Zilverhill: Latent-Active-Descent

Latent-Active-Descent is the sophomore CD release by Zilverhill, the collaborative and long-standing project of Schuster (Perth) & pRESENT dAY bUNA (Sheffield). Some rather mystifying notes accompany the release—we're told that the three-part recording is informed by the “outsider” art of August Natterer (1868–1933) (specifically Axle of the World, with Rabbit and Uncertainty of Good Fortune) and Lewis Carroll's Through the Looking-Glass, and What Alice Found There—but making sense of such detail isn't necessary to appreciate the recording. An hour-long, picturesque travelogue of desolate and disturbed gloomscapes filled with disembodied voices, droning strings, and electronics, Latent-Active-Descent suggests that Zilverhill's twisted dark ambient might best be filed alongside the recordings of Coil and Twine.

There's a suggestion that Richard Nixon's voice plays a part in the pieces but, if so, it's never identifiable as such when the voice samples are so severely manipulated. In addition to the tracks' mangled voices, one encounters no shortage of bird chirps, tribal drumming, muffled noise drones, howling winds, and shuddering strings. “Unceasing” is like a funeral procession through a crow-infested graveyard at midnight, with the groaning spectres out in full force. The screech and clatter of trains mixed with the bluster of industrial emissions dominates “Birdtrain,” while “To Autumn” takes a six-minute plunge into an industrial crypt. Though animated by an upbeat rhythm, “The Eternal Day Is Done” still finds its choir of animal noises first darkened by whooshes and rumbles, and then obliterated by the violent screech of an electric guitar. One is reminded in particular of Twine in the tracks that incorporate radio transmissions, with one, “Sixteen Provinces,” a torrential blur of thumb piano plinks and radio conversations, and the other, “No Body No Murder,” a twilight drone overlaid by crime scene transmissions.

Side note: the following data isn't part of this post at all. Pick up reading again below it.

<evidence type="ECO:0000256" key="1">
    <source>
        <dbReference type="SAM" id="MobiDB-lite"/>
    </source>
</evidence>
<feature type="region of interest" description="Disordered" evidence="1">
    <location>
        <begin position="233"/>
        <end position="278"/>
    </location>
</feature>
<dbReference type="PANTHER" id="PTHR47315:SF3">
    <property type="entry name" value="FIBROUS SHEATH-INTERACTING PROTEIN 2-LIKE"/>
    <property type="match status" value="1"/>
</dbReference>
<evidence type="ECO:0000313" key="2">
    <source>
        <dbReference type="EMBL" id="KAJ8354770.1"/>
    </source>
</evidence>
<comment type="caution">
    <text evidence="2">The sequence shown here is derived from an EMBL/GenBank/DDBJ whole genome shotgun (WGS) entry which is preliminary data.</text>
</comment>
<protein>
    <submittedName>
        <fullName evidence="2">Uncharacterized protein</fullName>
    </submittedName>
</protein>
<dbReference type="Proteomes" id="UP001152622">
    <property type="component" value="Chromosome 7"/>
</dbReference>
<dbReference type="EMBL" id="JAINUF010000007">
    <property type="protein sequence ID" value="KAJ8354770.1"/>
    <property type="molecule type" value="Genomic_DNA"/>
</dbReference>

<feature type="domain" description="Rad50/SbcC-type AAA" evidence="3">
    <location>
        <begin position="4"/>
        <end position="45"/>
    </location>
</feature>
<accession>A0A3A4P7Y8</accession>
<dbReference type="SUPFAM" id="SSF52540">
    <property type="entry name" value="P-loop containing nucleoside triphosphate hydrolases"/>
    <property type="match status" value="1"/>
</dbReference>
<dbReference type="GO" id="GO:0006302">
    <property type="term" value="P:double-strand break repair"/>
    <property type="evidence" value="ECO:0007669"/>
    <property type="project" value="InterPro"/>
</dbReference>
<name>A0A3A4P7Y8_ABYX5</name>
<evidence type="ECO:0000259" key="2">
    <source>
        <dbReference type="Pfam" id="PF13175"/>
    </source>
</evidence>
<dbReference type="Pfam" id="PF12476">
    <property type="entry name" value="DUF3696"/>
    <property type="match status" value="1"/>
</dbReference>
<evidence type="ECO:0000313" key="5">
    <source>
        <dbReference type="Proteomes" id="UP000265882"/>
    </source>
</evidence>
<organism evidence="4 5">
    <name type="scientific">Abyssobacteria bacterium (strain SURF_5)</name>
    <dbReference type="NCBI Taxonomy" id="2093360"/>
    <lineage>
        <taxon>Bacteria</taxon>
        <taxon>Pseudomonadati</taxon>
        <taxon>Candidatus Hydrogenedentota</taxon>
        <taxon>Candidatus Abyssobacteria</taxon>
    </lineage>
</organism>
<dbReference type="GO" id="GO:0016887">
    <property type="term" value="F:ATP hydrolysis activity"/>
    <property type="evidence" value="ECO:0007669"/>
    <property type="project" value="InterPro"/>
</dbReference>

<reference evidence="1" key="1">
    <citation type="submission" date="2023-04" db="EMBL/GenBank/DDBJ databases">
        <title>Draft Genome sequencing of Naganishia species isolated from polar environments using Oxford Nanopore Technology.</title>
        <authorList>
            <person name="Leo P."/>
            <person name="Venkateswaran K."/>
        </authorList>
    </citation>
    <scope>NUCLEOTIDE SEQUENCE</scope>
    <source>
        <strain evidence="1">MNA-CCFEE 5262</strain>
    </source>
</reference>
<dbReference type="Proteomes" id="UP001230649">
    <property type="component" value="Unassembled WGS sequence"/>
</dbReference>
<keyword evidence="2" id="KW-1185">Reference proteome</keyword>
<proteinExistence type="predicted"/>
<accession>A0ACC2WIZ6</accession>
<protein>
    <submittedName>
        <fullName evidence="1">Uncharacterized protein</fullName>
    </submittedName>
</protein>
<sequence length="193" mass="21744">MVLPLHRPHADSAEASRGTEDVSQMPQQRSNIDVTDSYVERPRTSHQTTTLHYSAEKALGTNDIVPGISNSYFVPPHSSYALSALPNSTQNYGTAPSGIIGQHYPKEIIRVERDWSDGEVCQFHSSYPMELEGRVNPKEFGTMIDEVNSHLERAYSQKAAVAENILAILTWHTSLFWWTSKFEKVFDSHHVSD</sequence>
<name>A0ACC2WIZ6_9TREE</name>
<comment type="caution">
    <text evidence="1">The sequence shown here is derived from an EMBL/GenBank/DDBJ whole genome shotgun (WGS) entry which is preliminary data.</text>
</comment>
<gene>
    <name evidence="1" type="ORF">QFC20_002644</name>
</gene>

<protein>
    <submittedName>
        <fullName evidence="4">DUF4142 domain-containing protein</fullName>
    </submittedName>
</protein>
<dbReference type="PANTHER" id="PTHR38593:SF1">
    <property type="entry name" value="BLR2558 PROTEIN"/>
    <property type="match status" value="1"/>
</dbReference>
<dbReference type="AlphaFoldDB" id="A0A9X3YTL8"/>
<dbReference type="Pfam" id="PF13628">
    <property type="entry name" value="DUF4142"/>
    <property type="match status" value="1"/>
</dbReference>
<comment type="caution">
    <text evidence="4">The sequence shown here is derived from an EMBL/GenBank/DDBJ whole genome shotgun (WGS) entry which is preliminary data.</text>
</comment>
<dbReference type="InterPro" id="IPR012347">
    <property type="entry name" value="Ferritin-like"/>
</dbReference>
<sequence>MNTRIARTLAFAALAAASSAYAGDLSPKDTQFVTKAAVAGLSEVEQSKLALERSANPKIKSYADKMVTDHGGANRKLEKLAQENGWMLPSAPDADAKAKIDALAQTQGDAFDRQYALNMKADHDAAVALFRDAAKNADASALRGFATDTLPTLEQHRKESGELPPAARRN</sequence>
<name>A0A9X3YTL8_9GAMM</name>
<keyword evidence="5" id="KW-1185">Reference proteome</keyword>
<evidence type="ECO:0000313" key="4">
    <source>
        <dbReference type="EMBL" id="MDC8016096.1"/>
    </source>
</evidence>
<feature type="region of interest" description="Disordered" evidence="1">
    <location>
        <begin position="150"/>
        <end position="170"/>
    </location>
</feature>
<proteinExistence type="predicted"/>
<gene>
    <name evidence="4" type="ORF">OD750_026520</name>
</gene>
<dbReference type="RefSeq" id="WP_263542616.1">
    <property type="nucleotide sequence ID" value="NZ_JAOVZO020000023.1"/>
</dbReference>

August 2009